The Christian Churches in the USA are no less divided about President Trump than the rest of the country. His return from Singapore was like a surreal re-enactment of Chamberlain’s landing after Munich. There was a paper with two signatures on it. He wisely didn’t wave it at the cameras. The paper promised peace in our time but lacked substance. Peace-loving Christians were hopeful. But many commentators thought what little it did promise would prove to be a snare and a delusion.
It is always high season for hyperbole with Mr. Trump. His Singapore performance as the great deal-maker was rewarded. His popularity rating within his own Republican Party rose to 87%, ten points more than that other actor-President, Ronald Reagan at the same stage in a Republican presidency. When considering the ‘his’ in ‘his Party’, think of the poor host bird giving the large cuckoo in its nest a huge vote of confidence.
White evangelical Christians will have significantly contributed to the rise in Trump’s ratings. Jesus in the Sermon on the Mount calls peacemakers ‘children of God’. So, after the alleged agreement with North Korea a rise in popularity is understandable in religious terms. But 17 months ago the votes of white evangelical Christians – 80% of them voted for him - played a major, possibly determinative, role in Trump’s election, and they now sustain his position, despite his known character and policies. How, you wonder, do they accept his unashamed admiration for power, money, and what St. Paul calls fornication, in direct contradiction to the teachings of Jesus?
Michael Gerson in The Last Temptation, the cover story of the April edition of The Atlantic magazine, provides a detailed historical account of how and why 80% of a large white Christian community have come to support a President whose personal conduct and national policies are antithetical to the Christian tradition. An evangelical Christian himself, and a former speechwriter for George W. Bush, Gerson has written a poignant and passionate denunciation of the views of fellow white evangelicals “whose political narrative is adversarial, an angry tale about aggression and evangelicalism’s cultural rivals”. And who see “their rights as fragile, their institutions as threatened, their dignity as assailed….a besieged and disrespected minority”. Today the doors of the White House are open to such white evangelical leaders. Being pro-Trump is to be protected from being marginalized by the rival, socially liberal culture of the Democrats. What an illusion.
This is not the only face of the American evangelical Churches; they have not always been, and still are not, all defensive and Right-wing. The story goes back to the 19th century to the confidence and moral concern for social justice of the New England Northern evangelicals and their opposition to slavery, and also to the growth of a radically different Southern black evangelical world which re-emerged powerfully in the 1960s civil rights movement. Obama understood the black evangelical world but related to it with caution.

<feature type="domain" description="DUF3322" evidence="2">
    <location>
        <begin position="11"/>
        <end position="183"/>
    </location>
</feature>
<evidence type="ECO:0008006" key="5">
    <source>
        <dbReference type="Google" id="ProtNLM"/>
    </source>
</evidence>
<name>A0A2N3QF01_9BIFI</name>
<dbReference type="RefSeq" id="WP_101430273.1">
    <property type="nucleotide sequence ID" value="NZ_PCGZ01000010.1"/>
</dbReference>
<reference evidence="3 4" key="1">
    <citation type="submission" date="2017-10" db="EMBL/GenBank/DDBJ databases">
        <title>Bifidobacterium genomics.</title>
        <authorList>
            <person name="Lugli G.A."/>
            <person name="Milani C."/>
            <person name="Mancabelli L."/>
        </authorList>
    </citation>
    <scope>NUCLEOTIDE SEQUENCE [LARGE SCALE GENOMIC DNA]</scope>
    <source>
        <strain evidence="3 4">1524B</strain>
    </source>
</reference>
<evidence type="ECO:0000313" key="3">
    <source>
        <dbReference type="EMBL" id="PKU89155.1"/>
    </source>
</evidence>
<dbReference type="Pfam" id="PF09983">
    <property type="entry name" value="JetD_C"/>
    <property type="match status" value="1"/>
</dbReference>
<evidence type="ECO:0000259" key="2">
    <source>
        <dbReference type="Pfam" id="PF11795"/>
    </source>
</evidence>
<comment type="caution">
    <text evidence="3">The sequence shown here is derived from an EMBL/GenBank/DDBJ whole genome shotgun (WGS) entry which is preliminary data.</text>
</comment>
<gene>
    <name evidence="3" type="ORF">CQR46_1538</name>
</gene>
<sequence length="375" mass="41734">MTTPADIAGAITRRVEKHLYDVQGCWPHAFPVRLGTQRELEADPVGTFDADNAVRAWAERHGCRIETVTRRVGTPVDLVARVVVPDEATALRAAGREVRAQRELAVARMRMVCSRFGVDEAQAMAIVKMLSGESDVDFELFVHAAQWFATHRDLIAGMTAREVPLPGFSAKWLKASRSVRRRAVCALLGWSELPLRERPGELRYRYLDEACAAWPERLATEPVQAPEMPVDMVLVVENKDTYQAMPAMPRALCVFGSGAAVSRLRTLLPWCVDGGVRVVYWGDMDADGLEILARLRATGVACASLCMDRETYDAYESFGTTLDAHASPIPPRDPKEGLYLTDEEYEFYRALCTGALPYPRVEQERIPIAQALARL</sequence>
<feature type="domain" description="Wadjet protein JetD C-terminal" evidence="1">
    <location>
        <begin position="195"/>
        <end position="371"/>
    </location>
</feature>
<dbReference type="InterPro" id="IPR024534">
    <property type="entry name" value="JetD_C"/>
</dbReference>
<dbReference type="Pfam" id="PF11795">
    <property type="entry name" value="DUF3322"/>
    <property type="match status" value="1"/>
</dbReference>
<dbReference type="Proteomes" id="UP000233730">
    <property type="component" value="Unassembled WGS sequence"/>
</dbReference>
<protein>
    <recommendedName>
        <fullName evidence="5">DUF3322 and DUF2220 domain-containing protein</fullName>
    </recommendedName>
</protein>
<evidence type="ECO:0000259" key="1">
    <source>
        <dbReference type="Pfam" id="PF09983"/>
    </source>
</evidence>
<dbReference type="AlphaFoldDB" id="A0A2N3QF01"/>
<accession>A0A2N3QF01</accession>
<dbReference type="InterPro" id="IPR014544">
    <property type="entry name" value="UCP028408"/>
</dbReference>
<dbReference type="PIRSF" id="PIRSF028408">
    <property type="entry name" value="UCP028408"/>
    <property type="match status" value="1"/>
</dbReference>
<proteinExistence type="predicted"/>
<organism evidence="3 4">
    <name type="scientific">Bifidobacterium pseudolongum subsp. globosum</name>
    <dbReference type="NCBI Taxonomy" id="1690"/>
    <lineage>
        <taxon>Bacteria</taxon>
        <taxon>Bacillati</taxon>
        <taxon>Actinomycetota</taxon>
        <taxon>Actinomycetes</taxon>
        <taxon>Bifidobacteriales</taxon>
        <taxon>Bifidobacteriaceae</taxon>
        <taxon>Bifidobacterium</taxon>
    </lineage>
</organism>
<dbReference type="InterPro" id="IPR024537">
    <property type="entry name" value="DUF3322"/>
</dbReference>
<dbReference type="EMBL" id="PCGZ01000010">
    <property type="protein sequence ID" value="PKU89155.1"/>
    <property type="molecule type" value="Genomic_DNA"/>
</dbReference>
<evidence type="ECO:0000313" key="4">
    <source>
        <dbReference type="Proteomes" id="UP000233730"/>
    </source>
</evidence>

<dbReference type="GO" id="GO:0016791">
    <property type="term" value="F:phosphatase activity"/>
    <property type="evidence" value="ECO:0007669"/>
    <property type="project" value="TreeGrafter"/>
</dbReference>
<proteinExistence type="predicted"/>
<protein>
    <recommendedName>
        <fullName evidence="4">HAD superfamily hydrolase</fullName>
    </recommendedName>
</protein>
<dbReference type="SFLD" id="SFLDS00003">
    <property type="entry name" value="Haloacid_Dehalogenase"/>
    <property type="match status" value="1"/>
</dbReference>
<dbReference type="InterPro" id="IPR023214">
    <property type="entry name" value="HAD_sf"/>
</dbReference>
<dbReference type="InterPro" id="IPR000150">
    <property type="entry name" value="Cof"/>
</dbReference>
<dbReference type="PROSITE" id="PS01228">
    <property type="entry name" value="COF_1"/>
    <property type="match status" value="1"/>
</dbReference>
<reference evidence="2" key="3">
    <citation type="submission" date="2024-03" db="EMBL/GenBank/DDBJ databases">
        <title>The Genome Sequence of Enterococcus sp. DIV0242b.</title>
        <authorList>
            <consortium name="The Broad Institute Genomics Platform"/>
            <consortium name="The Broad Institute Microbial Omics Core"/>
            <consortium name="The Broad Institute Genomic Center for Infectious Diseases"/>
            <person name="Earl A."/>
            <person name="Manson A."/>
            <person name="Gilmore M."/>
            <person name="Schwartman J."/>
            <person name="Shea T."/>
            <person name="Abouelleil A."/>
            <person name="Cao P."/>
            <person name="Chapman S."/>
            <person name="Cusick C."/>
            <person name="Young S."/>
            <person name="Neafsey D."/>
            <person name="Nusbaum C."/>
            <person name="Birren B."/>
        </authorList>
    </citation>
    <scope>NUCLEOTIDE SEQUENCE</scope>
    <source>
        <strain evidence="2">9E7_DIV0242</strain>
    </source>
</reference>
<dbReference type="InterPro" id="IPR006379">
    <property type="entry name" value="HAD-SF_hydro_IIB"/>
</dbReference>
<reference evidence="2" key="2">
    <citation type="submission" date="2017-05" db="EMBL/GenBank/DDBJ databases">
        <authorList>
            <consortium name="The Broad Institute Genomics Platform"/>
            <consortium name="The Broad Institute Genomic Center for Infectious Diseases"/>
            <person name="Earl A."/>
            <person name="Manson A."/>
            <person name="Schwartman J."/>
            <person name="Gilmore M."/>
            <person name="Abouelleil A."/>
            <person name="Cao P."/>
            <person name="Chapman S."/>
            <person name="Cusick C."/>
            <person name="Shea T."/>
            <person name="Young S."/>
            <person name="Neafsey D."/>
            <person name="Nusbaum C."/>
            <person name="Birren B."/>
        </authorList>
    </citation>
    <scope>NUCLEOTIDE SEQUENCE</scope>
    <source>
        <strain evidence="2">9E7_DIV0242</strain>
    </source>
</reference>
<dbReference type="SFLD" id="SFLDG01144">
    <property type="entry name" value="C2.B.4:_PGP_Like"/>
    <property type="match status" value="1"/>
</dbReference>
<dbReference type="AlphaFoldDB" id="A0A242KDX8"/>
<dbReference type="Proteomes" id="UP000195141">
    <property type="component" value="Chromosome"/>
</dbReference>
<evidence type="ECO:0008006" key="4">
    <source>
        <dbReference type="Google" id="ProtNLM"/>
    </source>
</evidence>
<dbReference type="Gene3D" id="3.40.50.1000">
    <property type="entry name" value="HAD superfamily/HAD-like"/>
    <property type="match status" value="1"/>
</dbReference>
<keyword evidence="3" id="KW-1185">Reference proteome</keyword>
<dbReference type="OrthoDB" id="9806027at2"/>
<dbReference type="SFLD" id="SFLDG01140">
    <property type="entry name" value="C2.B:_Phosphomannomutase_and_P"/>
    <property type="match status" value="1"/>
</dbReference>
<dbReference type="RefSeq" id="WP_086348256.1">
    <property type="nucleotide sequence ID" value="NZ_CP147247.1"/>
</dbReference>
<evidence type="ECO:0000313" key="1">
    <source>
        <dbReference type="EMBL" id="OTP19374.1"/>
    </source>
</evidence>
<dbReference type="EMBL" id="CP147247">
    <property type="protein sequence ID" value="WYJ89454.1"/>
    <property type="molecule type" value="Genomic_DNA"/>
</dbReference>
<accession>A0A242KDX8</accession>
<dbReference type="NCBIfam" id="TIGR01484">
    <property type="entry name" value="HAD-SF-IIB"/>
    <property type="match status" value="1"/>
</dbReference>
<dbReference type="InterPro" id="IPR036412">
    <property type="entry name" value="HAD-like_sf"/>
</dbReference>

The best known representative of the white tradition is Billy Graham and his Southern Baptist Crusades. But the best of progressive evangelicalism is seen today in a variety of forms: most strikingly in the progressive mega-church, “purpose-driven life”, led by Pastor Rick and Kaye Warren, and in Jim Wallis’ Sojourners movement. These are forms of evangelical religion, recognizable from a British evangelical perspective which dates back to the anti-slavery movement, Wilberforce and the religious revivals of the 19t Century.
Gerson does not talk much about racism in evangelical circles from the 1960s nor how the electoral victory of a Trump relied on it. But the great racial divide in the USA today is reflected in the congregations of the American evangelical Churches. Thanks to the Evangelical Church Alliance, British mainstream Churches with their different history and early mission outreach, though far from immune to racism, have been spared such a profound division. From the 1840s the Evangelical Alliance has sustained its own tradition of social concern, from anti-slavery campaigning to the work of its former general-director, Pastor Joel Edwards, on poverty, debt and globalization. When the Archbishop of Canterbury was happy with the invitation to an evangelical black American bishop to preach at a royal wedding in Windsor, he was expressing and recognizing the strength of this tradition and demonstrating how evangelical religion remains close to the heart of British Protestantism.
The question raised by Trump for Christians is not just one for evangelicals in the USA. About 56% of Catholics and other Protestants also voted for him. Obama and Hillary Clinton’s hardline on abortion certainly helped Trump, right across the theological board, but there was far more to the Christian vote than sexual ethics and beginning and end of life issues. Views about them had been changing rapidly. The Episcopal Church for example had spearheaded advocacy for gay rights before it gained momentum. Since the days of the ‘Moral Majority’ white evangelical positions have remained reactive, as have those of many other Christians.
The Trump presidency can be funny. Does he really want people to treat him like Kim Jong-un? Doesn’t Republican applause for him on Capitol Hill go on long enough already? But what he is doing isn’t funny. Trump poses particularly urgent questions to all the Churches, about truth, about American values, about describing the poor with contempt as ‘losers’, about the absolutely clear instruction in the Bible concerning love and compassion, on how to treat strangers and foreigners. In the recent words of Jim Wallis, evangelical writer, activist and theologian, at stake now in the USA is “the soul of the nation and the integrity of faith”.